Since my discovery in 2010 of the Finnish super-group Barren Earth, I’ve been amazed at what they’ve been able to accomplish in such a short time. The band has released two albums, “Curse of the Red River” and 2012’s “The Devil’s Resolve,” and both of them were so spectacular they made my “Top Ten Albums of the Year” lists. Now Barren Earth is releasing “On Lonely Towers,” with one major change to their lineup: Faroese native Jón Aldará has taken over the vocal duties from Mikko Kotamäki. Fear not, Barren Earth fans. I’m here to tell you “On Lonely Towers” and Aldará will blow your mind.
Your journey begins with a short but beautiful instrumental, ‘From the Depths of Spring.’ The next track, ‘Howl,’ truly demonstrates the emotion Aldará brings to Barren Earth, from deep growls that will scare the socks off you to soaring and powerful operatic heights. Musically, if you grabbed a blender and threw in doom, death, progressive, atmospheric and one surprise genre I’ll touch on soon, you get “On Lonely Towers.” For the majority of this album, Janne Pertillä (guitar), Sami Yli- Sirniö (guitar), Marko Tarvonen (drums), Olli-Pekka Laine (bass) and Kasper Märtenson (keyboards) do a masterful job at mixing two or more of these genres into each song on this album. I was privileged to experience songs such as ‘Frozen Processions’ and ‘Chaos the Songs Within,’ which range from the hauntingly beautiful atmospheric pieces to the monstrous melodic riffs. I especially loved when the band stretched their musical limits. The keyboard/death metal guitar riff trade off at the mid-point on ‘Set Alight’ is one to behold. But the one track you have to hear to believe is ‘Sirens of Oblivion.’ It starts out with a clear bass line, deep death growls and a killer riff, but what is this in the middle of the track? A jazz saxophone on a metal album? Don’t worry Daddy-o, it’s all groovy like everything else in this track. The song ends with a blistering solo with crashing cymbals in the background.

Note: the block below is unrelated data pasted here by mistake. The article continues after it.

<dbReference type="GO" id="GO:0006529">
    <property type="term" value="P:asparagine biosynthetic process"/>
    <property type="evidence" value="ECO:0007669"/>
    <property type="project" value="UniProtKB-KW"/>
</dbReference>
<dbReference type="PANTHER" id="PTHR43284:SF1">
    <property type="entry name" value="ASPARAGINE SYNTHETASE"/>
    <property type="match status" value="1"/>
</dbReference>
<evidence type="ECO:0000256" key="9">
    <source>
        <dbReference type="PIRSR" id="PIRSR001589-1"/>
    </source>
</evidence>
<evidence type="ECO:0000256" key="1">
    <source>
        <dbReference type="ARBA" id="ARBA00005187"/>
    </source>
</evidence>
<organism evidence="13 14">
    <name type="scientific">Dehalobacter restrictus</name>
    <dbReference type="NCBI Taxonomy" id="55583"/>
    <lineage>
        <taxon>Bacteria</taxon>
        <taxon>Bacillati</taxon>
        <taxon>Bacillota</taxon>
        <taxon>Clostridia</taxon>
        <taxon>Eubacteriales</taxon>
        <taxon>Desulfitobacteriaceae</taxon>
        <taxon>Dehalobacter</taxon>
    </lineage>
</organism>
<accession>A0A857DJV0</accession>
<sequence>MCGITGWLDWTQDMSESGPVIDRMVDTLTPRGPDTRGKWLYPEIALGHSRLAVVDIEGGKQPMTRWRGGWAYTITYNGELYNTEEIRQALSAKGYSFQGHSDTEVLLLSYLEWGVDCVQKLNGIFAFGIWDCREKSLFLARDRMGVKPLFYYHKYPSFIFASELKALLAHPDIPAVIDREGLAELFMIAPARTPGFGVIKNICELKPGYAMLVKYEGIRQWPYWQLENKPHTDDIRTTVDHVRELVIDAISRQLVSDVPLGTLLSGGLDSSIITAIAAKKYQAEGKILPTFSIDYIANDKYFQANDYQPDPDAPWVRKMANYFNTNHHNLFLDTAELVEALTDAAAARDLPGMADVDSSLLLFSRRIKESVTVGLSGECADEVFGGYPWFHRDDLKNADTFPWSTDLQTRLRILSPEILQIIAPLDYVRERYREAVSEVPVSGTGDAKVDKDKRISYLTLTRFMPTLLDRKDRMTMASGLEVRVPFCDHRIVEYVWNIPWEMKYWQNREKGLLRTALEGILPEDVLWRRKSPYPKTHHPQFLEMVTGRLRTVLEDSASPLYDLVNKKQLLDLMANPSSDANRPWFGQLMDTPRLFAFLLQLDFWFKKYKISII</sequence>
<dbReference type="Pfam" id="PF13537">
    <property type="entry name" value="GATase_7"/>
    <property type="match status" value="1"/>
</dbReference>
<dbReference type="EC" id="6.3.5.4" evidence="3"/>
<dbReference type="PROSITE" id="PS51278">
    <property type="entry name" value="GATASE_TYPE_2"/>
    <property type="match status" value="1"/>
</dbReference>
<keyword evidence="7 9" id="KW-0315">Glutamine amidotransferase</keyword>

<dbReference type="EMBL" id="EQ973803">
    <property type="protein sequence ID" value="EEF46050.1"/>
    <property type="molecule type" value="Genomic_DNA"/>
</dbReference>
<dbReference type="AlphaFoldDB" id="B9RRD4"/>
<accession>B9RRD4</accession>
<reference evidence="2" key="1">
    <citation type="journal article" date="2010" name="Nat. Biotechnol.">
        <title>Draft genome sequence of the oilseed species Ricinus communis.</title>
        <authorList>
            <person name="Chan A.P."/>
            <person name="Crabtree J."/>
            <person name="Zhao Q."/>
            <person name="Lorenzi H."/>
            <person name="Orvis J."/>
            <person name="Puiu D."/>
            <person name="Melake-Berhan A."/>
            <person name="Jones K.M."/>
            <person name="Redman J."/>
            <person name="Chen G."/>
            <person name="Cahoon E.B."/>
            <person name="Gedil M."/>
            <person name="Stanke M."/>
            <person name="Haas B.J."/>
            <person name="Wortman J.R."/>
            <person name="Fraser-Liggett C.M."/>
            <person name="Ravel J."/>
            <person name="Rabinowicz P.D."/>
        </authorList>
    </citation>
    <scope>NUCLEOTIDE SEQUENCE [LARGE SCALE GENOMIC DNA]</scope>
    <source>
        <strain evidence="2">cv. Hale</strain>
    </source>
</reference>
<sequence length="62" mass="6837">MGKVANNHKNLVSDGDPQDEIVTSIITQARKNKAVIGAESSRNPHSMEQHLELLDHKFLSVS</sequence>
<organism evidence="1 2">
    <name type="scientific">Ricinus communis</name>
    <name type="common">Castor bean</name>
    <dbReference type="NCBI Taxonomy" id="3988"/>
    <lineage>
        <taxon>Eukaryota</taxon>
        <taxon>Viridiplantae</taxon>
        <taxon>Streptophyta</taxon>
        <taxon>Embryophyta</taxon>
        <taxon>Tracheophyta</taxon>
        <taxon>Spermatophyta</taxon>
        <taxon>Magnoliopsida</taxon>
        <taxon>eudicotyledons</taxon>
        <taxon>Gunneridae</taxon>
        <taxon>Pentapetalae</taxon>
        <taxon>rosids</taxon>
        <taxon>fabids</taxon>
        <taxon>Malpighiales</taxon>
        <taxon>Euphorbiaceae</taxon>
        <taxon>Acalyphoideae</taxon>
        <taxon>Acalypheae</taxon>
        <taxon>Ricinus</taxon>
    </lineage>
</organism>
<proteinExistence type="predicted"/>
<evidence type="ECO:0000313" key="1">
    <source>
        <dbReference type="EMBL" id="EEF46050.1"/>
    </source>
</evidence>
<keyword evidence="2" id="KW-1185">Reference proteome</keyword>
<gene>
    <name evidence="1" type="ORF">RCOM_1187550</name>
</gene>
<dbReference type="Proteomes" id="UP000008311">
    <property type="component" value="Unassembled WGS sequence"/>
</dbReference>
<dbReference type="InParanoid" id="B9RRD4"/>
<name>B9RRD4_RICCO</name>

Sadly, there is one disappointing track for me, and it’s the title track. There is some great guitar work, but for my taste it was to long and felt flat, and I found myself fighting off the sandman. The last track, ‘The Vault,’ is just straight up prog greatness, with Märtenson letting loose on the keys. It reminded me a bit of when I first heard the band Yes playing ‘Roundabout.’
Overall, “On Lonely Towers” is an impressive performance, thanks to the incredible musicianship and Jón Aldará‘s powerful pipes. I know it’s early in the year, but Barren Earth has once again earned a spot in my top ten list.